Chris Botti & Friends,
Night Sessions: Live in Concert
(Columbia, 2002)

In the press release that accompanies this concert DVD, a critic calls young trumpeter Chris Botti "visually charismatic, musically engaging and appealingly personable." After watching this 85-minute concert, I guess I'd have to observe that it all depends on where you're sitting.

Botti has been compared to Chet Baker, but the comparison should extend only as far as soft good looks and sweet, limpid tone. In the brief interviews that accompany the concert, Botti admits that the Night Sessions tracks are "instrumental pop music," or "music to shag to," and he's got that right. He's one of a line of pop trumpet players that has included Chuck Mangione, Herb Alpert, Al Hirt and, in his later years, Maynard Ferguson. And like those worthies, there's not much depth or importance to any of Botti's music. It's my guess that his non-aggressive blandness will appeal more to the female younger set, or the PBS types who gobble up Yanni, John Tesh and Charlotte Church during pledge week, but, after all, their numbers are considerable.

They should respond nicely to Botti. He has a soft, clear trumpet tone, but it's seldom delivered to any particular emotional purpose. The tunes vary between slow-tempo, late night bluesy-wispy tone poems and funky grooves, never coming close to pushing any musical envelopes. You've heard its inoffensive but unmemorable kin on countless smooth jazz stations.

The musicians with whom Botti has surrounded himself prove no challenge to him. Bassist Jon Ossman's solos consist of repeatedly fast repetitions of the same note (which the undemanding crowd seemed to enjoy) or by-the-book lines that show no knowledge of the past existence of Jaco Pastorius, let alone such contemporary bass gods as Victor Wooten (or maybe it's just that Botti's music doesn't demand anything beyond what's here). While many guitarists make it look easy, Shane Fontayne works up a sweat grinding out fairly pedestrian lines. Drummer Karen Teperberg provides solid backing throughout and actually shines on her single solo, the only example of rhythmic complexity in the entire evening. Percussionist Everett Bradley is so far back in the audio mix it's tough to hear him, and keyboardists Harvey Jones and guest Jason Rebello add little with their predictable meanderings.

The vocal guests don't bring much to the party either. Sting (in whose band Botti has played) does a wince-worthy version of "In the Wee Small Hours" that is both out of his range and beyond his vocal chops, and sings his own "Moon Over Bourbon Street," in which he sinks himself by doing a feeble Louis Armstrong impersonation. Shawn Colvin is tripped up by the musically dull Sting original she's saddled with, as well as some continuity problems in the editing, in which her hands magically jump back and forth on the mike stand, making one wonder if this concert was assembled from several different takes. It would have been easy enough to cover with cutaways. She fares little better with her own "The Facts About Jimmy."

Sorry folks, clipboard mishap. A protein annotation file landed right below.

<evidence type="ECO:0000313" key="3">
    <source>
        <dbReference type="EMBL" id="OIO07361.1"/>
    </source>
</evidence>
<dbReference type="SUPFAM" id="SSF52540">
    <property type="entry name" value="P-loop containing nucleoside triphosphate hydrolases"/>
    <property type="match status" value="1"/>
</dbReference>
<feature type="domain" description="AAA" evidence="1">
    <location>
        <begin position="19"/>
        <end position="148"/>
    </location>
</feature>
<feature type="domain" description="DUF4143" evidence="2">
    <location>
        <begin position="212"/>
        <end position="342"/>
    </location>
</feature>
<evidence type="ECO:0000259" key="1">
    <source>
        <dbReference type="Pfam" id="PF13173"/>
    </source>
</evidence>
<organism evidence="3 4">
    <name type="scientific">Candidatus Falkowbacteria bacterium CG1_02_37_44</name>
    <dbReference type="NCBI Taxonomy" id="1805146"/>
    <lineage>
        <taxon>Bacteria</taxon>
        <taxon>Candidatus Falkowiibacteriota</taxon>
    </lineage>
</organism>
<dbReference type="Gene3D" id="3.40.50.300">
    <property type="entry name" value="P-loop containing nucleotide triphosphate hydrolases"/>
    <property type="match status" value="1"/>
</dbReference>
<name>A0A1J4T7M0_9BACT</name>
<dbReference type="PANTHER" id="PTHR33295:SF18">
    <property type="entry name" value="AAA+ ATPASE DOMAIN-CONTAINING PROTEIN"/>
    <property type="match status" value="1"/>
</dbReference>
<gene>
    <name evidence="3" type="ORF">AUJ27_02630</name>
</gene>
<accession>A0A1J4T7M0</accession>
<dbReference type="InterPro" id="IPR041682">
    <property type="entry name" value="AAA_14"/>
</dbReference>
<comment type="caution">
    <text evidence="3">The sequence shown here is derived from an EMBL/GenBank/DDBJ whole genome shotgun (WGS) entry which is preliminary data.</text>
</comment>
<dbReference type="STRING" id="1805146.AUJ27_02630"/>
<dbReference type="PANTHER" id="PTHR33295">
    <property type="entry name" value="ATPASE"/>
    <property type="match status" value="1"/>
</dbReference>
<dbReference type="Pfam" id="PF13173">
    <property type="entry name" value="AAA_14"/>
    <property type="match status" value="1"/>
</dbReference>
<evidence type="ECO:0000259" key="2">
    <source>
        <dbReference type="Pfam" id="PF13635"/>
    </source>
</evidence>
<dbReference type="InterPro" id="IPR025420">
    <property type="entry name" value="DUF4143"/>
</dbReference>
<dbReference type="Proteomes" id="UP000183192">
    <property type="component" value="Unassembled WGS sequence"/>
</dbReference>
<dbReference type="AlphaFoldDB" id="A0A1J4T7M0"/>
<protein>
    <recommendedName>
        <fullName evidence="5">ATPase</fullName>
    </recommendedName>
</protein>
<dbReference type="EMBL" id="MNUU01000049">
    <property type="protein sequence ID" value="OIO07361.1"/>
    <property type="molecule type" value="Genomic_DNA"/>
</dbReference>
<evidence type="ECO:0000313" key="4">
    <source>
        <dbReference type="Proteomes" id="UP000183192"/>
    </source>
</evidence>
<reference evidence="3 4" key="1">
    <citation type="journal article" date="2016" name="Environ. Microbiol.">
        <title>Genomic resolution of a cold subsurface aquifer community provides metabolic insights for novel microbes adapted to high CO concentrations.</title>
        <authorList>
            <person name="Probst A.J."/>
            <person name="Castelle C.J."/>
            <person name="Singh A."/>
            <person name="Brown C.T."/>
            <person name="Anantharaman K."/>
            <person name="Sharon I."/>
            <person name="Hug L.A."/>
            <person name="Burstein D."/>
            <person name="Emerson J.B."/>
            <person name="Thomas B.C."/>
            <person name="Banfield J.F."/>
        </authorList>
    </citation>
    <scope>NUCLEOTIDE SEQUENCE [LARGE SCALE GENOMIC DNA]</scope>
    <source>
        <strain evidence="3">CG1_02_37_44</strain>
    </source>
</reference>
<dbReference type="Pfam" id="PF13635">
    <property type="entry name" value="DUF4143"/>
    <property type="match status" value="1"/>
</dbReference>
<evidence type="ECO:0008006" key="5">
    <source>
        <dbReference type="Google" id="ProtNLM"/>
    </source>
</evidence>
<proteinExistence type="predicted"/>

There are some other technical gaffes, such as the one at 36:46, where Botti removes the trumpet from his lips, but the tone keeps coming out (or just tricky sampling? You be the judge!), and, starting at 37:08, the notes we hear from the trumpet on the soundtrack don't match Botti's fingering. Such technical flaws give the impression that you're hearing a studio recording as opposed to a live performance, which isn't helped by the fact that you won't often hear applause after solos, although you see the crowd clapping (most evident during the tune, "Why Not"). This may have been a conscious decision to keep the music more intact, but it detracts from the presence, since there is no ambient room sound whatsoever during most of the musical numbers.

This clean but sterile sound infuses the entire proceedings. When it's time for Botti to tell his story, the story is only, "I'm feeling sad," "I'm feeling funky" or "I'm feeling groovy." There's little nuance or sophistication here.

The extras are minimal: mini-interviews with Botti, Sting and Colvin, a short Q&A with Botti, a photo gallery with some shirtless shots of the trumpeter (in a possible attempt to bolster the flawed Chet Baker link) and an audio-only recording of "Through an Open Window."

In the Q&A, Botti says that his music is "really meant to just chill you out," and if that's all you're looking for, this DVD should do the trick. There's nothing here that makes any demand on the listener. Botti's tone is pretty, his manner non-threatening and his looks are puffily cute. There's a lot worse music out there, but there's also a whole lot better.

[ by Chet Williamson ]
Rambles: 16 November 2002

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